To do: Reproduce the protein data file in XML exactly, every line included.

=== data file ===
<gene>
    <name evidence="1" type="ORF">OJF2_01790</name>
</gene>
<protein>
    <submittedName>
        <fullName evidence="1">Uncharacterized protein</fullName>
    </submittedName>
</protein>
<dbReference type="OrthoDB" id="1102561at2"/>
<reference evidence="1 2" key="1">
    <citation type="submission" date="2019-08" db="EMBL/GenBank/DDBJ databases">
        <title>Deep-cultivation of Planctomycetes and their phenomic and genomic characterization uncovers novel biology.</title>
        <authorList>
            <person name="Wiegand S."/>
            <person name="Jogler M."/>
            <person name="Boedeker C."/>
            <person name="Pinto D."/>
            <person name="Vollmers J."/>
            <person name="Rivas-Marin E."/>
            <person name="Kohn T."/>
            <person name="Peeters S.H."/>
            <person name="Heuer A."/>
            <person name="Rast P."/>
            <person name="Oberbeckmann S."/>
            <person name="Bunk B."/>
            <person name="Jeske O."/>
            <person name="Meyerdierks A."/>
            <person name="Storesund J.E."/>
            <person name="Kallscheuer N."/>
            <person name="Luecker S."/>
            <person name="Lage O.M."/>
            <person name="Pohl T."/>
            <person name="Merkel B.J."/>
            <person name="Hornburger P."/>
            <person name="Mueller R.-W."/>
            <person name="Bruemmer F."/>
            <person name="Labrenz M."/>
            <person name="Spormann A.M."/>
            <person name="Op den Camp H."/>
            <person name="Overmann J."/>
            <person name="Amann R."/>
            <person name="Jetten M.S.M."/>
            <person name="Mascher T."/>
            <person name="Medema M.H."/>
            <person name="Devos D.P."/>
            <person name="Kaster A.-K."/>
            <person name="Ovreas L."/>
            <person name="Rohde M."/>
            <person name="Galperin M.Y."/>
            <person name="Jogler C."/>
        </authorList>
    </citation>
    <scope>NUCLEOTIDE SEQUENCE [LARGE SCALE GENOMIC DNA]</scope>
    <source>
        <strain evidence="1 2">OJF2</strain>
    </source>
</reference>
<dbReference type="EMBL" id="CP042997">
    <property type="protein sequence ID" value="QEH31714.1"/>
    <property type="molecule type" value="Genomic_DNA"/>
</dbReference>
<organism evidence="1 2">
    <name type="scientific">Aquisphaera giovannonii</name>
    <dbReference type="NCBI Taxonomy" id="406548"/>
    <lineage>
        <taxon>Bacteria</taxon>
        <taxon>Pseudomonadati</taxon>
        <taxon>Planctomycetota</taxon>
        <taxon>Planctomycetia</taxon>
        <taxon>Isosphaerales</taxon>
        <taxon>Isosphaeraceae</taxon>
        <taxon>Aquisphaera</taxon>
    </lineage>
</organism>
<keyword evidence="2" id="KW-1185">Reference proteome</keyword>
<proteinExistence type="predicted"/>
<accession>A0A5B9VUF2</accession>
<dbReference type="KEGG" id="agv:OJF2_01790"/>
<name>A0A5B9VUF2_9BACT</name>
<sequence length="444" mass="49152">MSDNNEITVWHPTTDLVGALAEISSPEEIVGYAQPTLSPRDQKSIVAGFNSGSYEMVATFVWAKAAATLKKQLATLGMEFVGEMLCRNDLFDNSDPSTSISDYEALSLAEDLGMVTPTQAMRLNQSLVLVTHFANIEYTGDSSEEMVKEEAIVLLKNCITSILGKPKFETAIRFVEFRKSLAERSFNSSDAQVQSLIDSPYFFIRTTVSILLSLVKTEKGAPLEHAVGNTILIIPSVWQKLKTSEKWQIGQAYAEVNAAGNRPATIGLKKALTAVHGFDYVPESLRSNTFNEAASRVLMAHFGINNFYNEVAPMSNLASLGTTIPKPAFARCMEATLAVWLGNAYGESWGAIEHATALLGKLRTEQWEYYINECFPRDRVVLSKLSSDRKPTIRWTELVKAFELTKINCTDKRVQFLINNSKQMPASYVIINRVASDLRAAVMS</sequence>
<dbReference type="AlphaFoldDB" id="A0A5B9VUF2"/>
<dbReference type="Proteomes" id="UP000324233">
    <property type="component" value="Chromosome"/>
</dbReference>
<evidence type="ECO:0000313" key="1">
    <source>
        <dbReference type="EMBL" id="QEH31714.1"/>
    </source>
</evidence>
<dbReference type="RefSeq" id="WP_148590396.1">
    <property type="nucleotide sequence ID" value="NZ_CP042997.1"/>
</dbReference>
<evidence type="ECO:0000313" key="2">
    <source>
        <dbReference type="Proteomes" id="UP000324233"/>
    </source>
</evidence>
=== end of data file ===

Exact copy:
<gene>
    <name evidence="1" type="ORF">OJF2_01790</name>
</gene>
<protein>
    <submittedName>
        <fullName evidence="1">Uncharacterized protein</fullName>
    </submittedName>
</protein>
<dbReference type="OrthoDB" id="1102561at2"/>
<reference evidence="1 2" key="1">
    <citation type="submission" date="2019-08" db="EMBL/GenBank/DDBJ databases">
        <title>Deep-cultivation of Planctomycetes and their phenomic and genomic characterization uncovers novel biology.</title>
        <authorList>
            <person name="Wiegand S."/>
            <person name="Jogler M."/>
            <person name="Boedeker C."/>
            <person name="Pinto D."/>
            <person name="Vollmers J."/>
            <person name="Rivas-Marin E."/>
            <person name="Kohn T."/>
            <person name="Peeters S.H."/>
            <person name="Heuer A."/>
            <person name="Rast P."/>
            <person name="Oberbeckmann S."/>
            <person name="Bunk B."/>
            <person name="Jeske O."/>
            <person name="Meyerdierks A."/>
            <person name="Storesund J.E."/>
            <person name="Kallscheuer N."/>
            <person name="Luecker S."/>
            <person name="Lage O.M."/>
            <person name="Pohl T."/>
            <person name="Merkel B.J."/>
            <person name="Hornburger P."/>
            <person name="Mueller R.-W."/>
            <person name="Bruemmer F."/>
            <person name="Labrenz M."/>
            <person name="Spormann A.M."/>
            <person name="Op den Camp H."/>
            <person name="Overmann J."/>
            <person name="Amann R."/>
            <person name="Jetten M.S.M."/>
            <person name="Mascher T."/>
            <person name="Medema M.H."/>
            <person name="Devos D.P."/>
            <person name="Kaster A.-K."/>
            <person name="Ovreas L."/>
            <person name="Rohde M."/>
            <person name="Galperin M.Y."/>
            <person name="Jogler C."/>
        </authorList>
    </citation>
    <scope>NUCLEOTIDE SEQUENCE [LARGE SCALE GENOMIC DNA]</scope>
    <source>
        <strain evidence="1 2">OJF2</strain>
    </source>
</reference>
<dbReference type="EMBL" id="CP042997">
    <property type="protein sequence ID" value="QEH31714.1"/>
    <property type="molecule type" value="Genomic_DNA"/>
</dbReference>
<organism evidence="1 2">
    <name type="scientific">Aquisphaera giovannonii</name>
    <dbReference type="NCBI Taxonomy" id="406548"/>
    <lineage>
        <taxon>Bacteria</taxon>
        <taxon>Pseudomonadati</taxon>
        <taxon>Planctomycetota</taxon>
        <taxon>Planctomycetia</taxon>
        <taxon>Isosphaerales</taxon>
        <taxon>Isosphaeraceae</taxon>
        <taxon>Aquisphaera</taxon>
    </lineage>
</organism>
<keyword evidence="2" id="KW-1185">Reference proteome</keyword>
<proteinExistence type="predicted"/>
<accession>A0A5B9VUF2</accession>
<dbReference type="KEGG" id="agv:OJF2_01790"/>
<name>A0A5B9VUF2_9BACT</name>
<sequence length="444" mass="49152">MSDNNEITVWHPTTDLVGALAEISSPEEIVGYAQPTLSPRDQKSIVAGFNSGSYEMVATFVWAKAAATLKKQLATLGMEFVGEMLCRNDLFDNSDPSTSISDYEALSLAEDLGMVTPTQAMRLNQSLVLVTHFANIEYTGDSSEEMVKEEAIVLLKNCITSILGKPKFETAIRFVEFRKSLAERSFNSSDAQVQSLIDSPYFFIRTTVSILLSLVKTEKGAPLEHAVGNTILIIPSVWQKLKTSEKWQIGQAYAEVNAAGNRPATIGLKKALTAVHGFDYVPESLRSNTFNEAASRVLMAHFGINNFYNEVAPMSNLASLGTTIPKPAFARCMEATLAVWLGNAYGESWGAIEHATALLGKLRTEQWEYYINECFPRDRVVLSKLSSDRKPTIRWTELVKAFELTKINCTDKRVQFLINNSKQMPASYVIINRVASDLRAAVMS</sequence>
<dbReference type="AlphaFoldDB" id="A0A5B9VUF2"/>
<dbReference type="Proteomes" id="UP000324233">
    <property type="component" value="Chromosome"/>
</dbReference>
<evidence type="ECO:0000313" key="1">
    <source>
        <dbReference type="EMBL" id="QEH31714.1"/>
    </source>
</evidence>
<dbReference type="RefSeq" id="WP_148590396.1">
    <property type="nucleotide sequence ID" value="NZ_CP042997.1"/>
</dbReference>
<evidence type="ECO:0000313" key="2">
    <source>
        <dbReference type="Proteomes" id="UP000324233"/>
    </source>
</evidence>